**2. Could three angles be adjacent?**

Three angles can be adjacent pairwise, but all together they are not adjacent, because adjacent angles are pairs of angles.

**3. Can two obtuse angles be adjacent?**

Any two obtuse angles that have a common vertex and a common arm are adjacent – the sum of their measures is less than 360°.

**4. Can two reflex angles be adjacent?**

Any two reflex angles with a common vertex and a common arm are not adjacent – the sum of their measures is greater than 360°.

**5. Is the sum of the measures of two adjacent angles 180°?**

No, the sum of the measures of two adjacent angles could be an arbitrary number of degrees, not necessarily 180°. To 180 degrees add up only two adjacent supplementary angles.

**6. When two lines intersect, is there a relationship between two vertical angles and a linear pair of angles?**

A linear pair of angles are always adjacent angles that add up to 180°. Two vertical angles are always opposite congruent angles, one of these angles belongs to a linear pair of angles. If you know the measures of one of the angles formed when two lines intersect, then you know the measures of all four angles.

**7. Are the vertical angles adjacent?**

Never. Vertical angles only have a common vertex but never have a common arm.

**8. What is the difference between complementary and supplementary angles?**

The measures of two complementary angles add up to 90° while the measures of two supplementary angles add up to 180°.

**Quiz**

- Two congruent angles are adjacent. What could be the maximum measure of each angle?

**SOLUTION**: If two angles are congruent, then they are both of the same type. We already know that two reflex angles cannot form a pair of adjacent angles as the sum of their measures is greater than 360°.

If these angles are not reflex, then consider the following by size angles – adjacent straight angles. When we take two congruent straight angles each of them has the measure of 180° and they add up to 360°. This is possible, so the maximum measure of each of two congruent adjacent angles could be 180°.

**ANSWER:** 180°

- In each case determine whether angles 1 and 2 are adjacent or not.

**SOLUTION**: a) Pair of angles ∠1 and ∠2 share the common vertex O but do not share the common arm, so these angles are not adjacent.

b) Pair of angles ∠1 and ∠2 share the common vertex O but they overlap, so these angles are not adjacent.

c) Pair of angles ∠1 and ∠2 share the common vertex O and common arm $\vec{OB}$, so these angles are adjacent.

d) Pair of angles ∠1 and ∠2 share the common vertex O and common arm $\vec{OB}$, so these angles are adjacent. Moreover, these angles are complementary.

**ANSWER:** a) not adjacent b) not adjacent c) adjacent d) adjacent

- In each case, state whether adjacent angles 1 and 2 are supplementary or not.

a) m∠1=45°, m∠2=135°;

b) m∠1=105°, m∠2=95°.

**SOLUTION**: Add the measures of the given angles. If the sum of the measures is 180°, then the given angles are supplementary, if the sum of the measures is not 180°, then the given angles are not supplementary.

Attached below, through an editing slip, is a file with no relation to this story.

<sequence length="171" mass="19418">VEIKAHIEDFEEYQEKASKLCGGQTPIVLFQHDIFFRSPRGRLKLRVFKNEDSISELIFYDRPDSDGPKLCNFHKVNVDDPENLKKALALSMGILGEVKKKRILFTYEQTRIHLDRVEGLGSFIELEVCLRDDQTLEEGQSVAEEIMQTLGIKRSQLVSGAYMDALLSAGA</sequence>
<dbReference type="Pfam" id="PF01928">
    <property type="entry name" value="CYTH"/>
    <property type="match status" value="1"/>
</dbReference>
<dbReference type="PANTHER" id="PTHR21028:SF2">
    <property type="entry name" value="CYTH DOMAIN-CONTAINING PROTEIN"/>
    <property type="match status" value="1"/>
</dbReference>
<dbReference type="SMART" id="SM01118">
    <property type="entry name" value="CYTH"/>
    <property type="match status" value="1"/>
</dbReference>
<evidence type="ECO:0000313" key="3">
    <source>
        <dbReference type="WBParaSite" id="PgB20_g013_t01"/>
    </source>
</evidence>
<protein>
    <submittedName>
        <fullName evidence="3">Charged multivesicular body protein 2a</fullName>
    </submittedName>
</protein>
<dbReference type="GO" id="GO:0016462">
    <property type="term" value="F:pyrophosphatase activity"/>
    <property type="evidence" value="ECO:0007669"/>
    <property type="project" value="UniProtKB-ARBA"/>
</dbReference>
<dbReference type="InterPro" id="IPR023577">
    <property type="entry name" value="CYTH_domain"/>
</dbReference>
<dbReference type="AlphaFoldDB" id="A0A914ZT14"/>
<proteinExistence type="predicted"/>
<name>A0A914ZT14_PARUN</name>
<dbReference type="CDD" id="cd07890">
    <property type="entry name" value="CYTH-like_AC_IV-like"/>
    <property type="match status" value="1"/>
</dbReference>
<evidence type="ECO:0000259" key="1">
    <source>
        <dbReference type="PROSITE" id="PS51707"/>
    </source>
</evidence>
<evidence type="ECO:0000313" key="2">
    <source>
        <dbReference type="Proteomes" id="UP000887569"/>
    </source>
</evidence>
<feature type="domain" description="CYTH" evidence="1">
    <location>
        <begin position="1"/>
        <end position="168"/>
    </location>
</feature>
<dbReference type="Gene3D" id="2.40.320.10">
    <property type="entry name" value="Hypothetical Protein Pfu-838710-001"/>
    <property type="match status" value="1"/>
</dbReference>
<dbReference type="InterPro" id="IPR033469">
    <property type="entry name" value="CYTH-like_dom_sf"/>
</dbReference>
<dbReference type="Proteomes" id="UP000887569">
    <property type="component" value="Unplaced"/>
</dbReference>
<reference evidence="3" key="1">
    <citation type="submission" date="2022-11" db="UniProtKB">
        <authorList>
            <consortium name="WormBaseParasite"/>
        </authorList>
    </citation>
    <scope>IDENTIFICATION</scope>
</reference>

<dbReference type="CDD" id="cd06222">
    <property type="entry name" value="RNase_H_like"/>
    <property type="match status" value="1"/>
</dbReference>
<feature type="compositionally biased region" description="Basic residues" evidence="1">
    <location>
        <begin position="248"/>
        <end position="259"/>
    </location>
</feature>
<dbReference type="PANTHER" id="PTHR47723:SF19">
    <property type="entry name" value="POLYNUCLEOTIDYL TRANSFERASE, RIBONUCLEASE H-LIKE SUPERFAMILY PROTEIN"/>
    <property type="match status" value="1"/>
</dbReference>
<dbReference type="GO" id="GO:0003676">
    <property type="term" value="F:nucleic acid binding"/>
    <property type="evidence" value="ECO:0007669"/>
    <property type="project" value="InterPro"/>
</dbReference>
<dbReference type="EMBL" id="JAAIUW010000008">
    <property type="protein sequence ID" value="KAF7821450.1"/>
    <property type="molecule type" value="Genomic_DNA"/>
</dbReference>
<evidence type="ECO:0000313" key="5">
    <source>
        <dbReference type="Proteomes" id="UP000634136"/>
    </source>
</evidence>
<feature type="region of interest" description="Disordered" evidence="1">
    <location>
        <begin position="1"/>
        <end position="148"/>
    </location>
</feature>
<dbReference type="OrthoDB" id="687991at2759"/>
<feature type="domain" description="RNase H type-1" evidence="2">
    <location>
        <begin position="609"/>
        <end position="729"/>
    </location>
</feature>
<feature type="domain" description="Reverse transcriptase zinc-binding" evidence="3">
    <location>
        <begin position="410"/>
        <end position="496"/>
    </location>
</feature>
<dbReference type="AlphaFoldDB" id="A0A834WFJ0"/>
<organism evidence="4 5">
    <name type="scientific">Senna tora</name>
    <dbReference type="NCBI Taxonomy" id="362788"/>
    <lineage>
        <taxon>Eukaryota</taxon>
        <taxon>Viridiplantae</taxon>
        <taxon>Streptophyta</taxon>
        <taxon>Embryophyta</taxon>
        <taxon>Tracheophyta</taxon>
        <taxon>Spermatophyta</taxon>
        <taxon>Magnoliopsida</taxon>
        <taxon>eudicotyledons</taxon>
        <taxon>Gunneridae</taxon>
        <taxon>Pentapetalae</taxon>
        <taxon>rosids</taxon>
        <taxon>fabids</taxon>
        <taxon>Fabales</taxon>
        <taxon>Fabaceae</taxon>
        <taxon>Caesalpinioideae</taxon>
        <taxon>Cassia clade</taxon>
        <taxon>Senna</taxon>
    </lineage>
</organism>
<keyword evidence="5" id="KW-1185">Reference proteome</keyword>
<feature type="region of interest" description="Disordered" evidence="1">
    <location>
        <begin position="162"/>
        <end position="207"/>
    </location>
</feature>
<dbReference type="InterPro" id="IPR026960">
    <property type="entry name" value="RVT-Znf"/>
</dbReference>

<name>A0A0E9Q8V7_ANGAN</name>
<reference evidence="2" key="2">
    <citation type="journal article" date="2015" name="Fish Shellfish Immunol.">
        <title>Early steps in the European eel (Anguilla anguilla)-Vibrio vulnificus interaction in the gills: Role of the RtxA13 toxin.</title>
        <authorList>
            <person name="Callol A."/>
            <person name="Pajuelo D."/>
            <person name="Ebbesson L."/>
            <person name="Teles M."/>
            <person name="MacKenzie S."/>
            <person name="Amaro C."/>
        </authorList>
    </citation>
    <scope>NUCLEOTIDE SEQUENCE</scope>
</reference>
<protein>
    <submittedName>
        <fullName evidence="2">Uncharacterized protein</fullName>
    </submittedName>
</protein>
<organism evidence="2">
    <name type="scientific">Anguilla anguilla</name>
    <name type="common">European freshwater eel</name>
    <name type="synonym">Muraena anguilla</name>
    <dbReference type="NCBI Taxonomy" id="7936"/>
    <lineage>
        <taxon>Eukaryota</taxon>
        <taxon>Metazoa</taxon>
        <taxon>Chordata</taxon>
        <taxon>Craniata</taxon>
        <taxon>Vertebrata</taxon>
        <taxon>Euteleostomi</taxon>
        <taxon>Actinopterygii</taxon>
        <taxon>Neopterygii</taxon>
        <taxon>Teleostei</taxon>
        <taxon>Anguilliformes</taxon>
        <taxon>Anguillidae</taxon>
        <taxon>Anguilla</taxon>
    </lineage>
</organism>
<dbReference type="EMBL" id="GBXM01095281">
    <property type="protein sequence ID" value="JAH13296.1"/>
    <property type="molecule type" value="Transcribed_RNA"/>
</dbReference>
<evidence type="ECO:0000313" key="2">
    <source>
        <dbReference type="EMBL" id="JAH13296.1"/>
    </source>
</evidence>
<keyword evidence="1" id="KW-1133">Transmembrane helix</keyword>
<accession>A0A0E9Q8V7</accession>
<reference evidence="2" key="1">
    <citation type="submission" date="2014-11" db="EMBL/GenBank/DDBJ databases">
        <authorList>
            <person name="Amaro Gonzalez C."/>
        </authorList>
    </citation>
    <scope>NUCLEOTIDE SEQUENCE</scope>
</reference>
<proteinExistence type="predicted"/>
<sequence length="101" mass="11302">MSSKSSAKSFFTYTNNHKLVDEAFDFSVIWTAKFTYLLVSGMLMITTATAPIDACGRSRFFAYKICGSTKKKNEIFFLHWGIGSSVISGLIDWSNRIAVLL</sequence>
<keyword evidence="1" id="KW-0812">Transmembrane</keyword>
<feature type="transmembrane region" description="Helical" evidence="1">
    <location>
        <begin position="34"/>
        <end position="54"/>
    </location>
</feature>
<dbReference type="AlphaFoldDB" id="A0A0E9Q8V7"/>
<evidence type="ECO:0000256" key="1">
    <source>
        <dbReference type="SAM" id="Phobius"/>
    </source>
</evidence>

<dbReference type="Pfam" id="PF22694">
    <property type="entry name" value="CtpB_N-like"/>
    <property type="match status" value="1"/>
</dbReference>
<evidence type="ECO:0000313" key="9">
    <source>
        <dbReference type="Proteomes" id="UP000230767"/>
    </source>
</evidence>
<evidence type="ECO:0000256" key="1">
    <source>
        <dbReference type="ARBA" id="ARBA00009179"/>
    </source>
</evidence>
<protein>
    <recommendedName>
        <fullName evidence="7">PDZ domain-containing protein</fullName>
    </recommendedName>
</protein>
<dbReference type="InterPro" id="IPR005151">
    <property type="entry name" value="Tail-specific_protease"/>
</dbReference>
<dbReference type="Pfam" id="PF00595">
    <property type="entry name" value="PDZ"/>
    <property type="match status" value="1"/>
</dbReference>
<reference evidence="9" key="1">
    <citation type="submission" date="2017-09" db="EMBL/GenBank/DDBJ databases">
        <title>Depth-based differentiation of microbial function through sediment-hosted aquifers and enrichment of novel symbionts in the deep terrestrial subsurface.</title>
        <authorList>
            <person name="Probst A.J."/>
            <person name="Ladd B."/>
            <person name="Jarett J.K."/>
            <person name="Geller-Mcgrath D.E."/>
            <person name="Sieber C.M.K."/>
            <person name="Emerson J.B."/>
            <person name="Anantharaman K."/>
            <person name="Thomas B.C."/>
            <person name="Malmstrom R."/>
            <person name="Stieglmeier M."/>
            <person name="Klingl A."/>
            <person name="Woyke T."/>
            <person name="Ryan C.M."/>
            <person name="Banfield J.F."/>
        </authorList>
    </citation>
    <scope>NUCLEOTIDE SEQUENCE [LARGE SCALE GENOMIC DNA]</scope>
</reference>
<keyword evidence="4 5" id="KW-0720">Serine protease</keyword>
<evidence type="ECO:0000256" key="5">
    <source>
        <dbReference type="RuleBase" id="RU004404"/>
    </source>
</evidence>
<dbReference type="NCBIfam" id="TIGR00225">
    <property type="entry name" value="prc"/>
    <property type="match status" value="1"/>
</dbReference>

a) m∠1+m∠2=45°+135°=180°

In this case, angles 1 and 2 are supplementary angles.

b) m∠1+m∠2=105°+95°=200°≠180°

In this case, angles 1 and 2 are not supplementary angles.

**ANSWER:** a) supplementary b) not supplementary

- In each case, state whether adjacent angles 1 and 2 are complementary or not.

a) m∠1=64°, m∠2=36°;

b) m∠1=25°, m∠2=65°.

**SOLUTION**: Add the measures of the given angles. If the sum of the measures is 90°, then the given angles are complementary, if the sum of the measures is not 90°, then the given angles are not complementary.

a) m∠1+m∠2=64°+36°=100°≠90°

In this case, angles 1 and 2 are not complementary angles.

b) m∠1+m∠2=25°+65°=90°

In this case, angles 1 and 2 are not complementary angles.

**ANSWER:** a) not complementary b) complementary

- Two lines a and b intersect. If every two adjacent angles are congruent, what is the measure of each of these angles? What can you say about lines a and b?

**SOLUTION:** If two lines a and b intersect, then they form four linear pairs of angles: ∠1 and ∠2, ∠2 and ∠3, ∠3 and ∠4, ∠4 and ∠1.

If every two adjacent angles are congruent, then

∠ 1≅ ∠2, ∠2≅∠3, ∠3≅∠4, ∠4≅∠1

By the transitive property,

∠1≅∠2≅∠3≅∠4

All these four angles form the full angle at the common vertex. Using the angle addition postulate, the measures of all four angles add up to 360°, so

m∠1+m∠2+m∠3+m∠4=360°

Since all four angles are congruent, they all have the same measures and the measure of each such angle is $\frac{1}{4}$360°=90°.

**ANSWER:** 90°

**Conclusions**

- Two adjacent angles “meet” by a common arm in a common vertex.
- Two adjacent angles never overlap.
- Names of two adjacent angles always have the same letter in the middle because they share the common vertex.
- There are some special pairs of adjacent angles: complementary, supplementary, interior and corresponding exterior angles of a triangle, of a polygon.
- There are pairs of angles that are never adjacent: pairs of vertical angles.
- The measures of adjacent angles we add using the angle addition postulate – those measures add up to the measure of the whole angle formed by two non-adjacent arms of given angles.
- Two reflex angles can never be adjacent.